What to say (and not say) when someone dies
It can be stressful trying to think of “the perfect thing” to say to a person who has just lost a loved one. Knowing what to say when someone dies can be tricky. You want to offer comfort and support, but you don’t want to add to their grief by saying anything insensitive, awkward or hurtful.
The best approach comes from the heart, says Kelly Carey, who oversees operations at Codey & Mackey Funeral Home in Boonton and Codey Funeral Home in Caldwell.
“Be aware of how your words come across,” says Kelly, who has heard her share of indelicate condolences. “Think about your comments in advance and make sure they’re full of support and sympathy.”
What are Good Things to Say to a Bereaved Person?
“I’m so sorry for your loss.”
This is a simple, genuine way to express your sorrow.
“I can’t begin to imagine how you’re feeling.”
Acknowledging they are experiencing something heartbreaking may be the catalyst a grieving person needs to open up and talk about it.
“I don’t know what to say.”
Admitting you’re at a loss for words shows you care while giving the grieving person a chance to lead the conversation.
“I’m here for you.”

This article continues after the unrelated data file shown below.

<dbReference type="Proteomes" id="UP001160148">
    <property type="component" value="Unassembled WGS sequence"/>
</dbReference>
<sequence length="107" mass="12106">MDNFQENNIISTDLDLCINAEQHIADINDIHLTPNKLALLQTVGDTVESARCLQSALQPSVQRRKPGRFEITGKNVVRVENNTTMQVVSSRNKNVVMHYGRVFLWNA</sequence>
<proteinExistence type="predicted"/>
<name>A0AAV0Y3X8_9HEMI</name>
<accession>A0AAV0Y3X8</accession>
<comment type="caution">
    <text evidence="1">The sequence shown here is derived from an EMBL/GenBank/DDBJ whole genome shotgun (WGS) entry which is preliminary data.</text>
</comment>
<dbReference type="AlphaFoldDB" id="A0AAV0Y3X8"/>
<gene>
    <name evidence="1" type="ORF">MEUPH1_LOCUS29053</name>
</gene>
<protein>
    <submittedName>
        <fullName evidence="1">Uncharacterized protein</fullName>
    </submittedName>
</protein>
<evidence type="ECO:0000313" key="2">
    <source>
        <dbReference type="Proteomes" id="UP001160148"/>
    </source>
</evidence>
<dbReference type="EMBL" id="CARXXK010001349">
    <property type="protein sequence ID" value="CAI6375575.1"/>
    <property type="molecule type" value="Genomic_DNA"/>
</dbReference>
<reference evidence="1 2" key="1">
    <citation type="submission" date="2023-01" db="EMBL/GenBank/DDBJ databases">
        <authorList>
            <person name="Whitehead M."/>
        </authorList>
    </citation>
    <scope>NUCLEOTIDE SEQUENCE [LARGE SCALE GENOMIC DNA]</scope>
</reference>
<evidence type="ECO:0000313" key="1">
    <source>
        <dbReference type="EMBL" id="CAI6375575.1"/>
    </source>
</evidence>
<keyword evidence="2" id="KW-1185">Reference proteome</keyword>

This simple statement provides comfort without being intrusive.
What Should You Never Say to Someone Who Is Grieving?
“He’s in a better place.”
This statement is actually about you and your beliefs, not the deceased or their loved ones.
“Time heals all wounds.”
Grieving shouldn’t be rushed, and this statement is insensitive as well as not necessarily true.
“Crying does no good.”
In addition to being incredibly boorish, this comment goes against scientific studies showing that expressing sadness and other emotions can be quite healthy, while bottling them up can be bad for your physical and mental well-being.
“It’s God’s will.”
Whether or not the person shares your religious beliefs, this comment rarely is as comforting as you may think.
“Everything happens for a reason.”
See “Time heals all wounds,” “It’s God’s will” and “He’s in a better place.”
“He brought this on himself.”
Suggesting the deceased played a role in their own death serves no purpose. And it’s cruel.
“Were you in the will?”
This is indelicate and inappropriate. Avoid nosy questions about finances when speaking with a grieving person.
“You’ll find love again.”
While that might sound comforting in your mind, the person who just lost their loved one is unlikely to be thinking about future relationships.
When speaking with someone who has just experienced a great loss, Kelly’s advice is as simple as it is on target. “You should approach a grieving person with empathy and kindness,” she says. “Think about your comments beforehand, and you’re sure to give them the support they need during their time of loss.”
If you have any questions, reach out to us at Codey & Mackey, the best funeral home in Morris County and a proud member of our community. We’re at (973) 334-5252.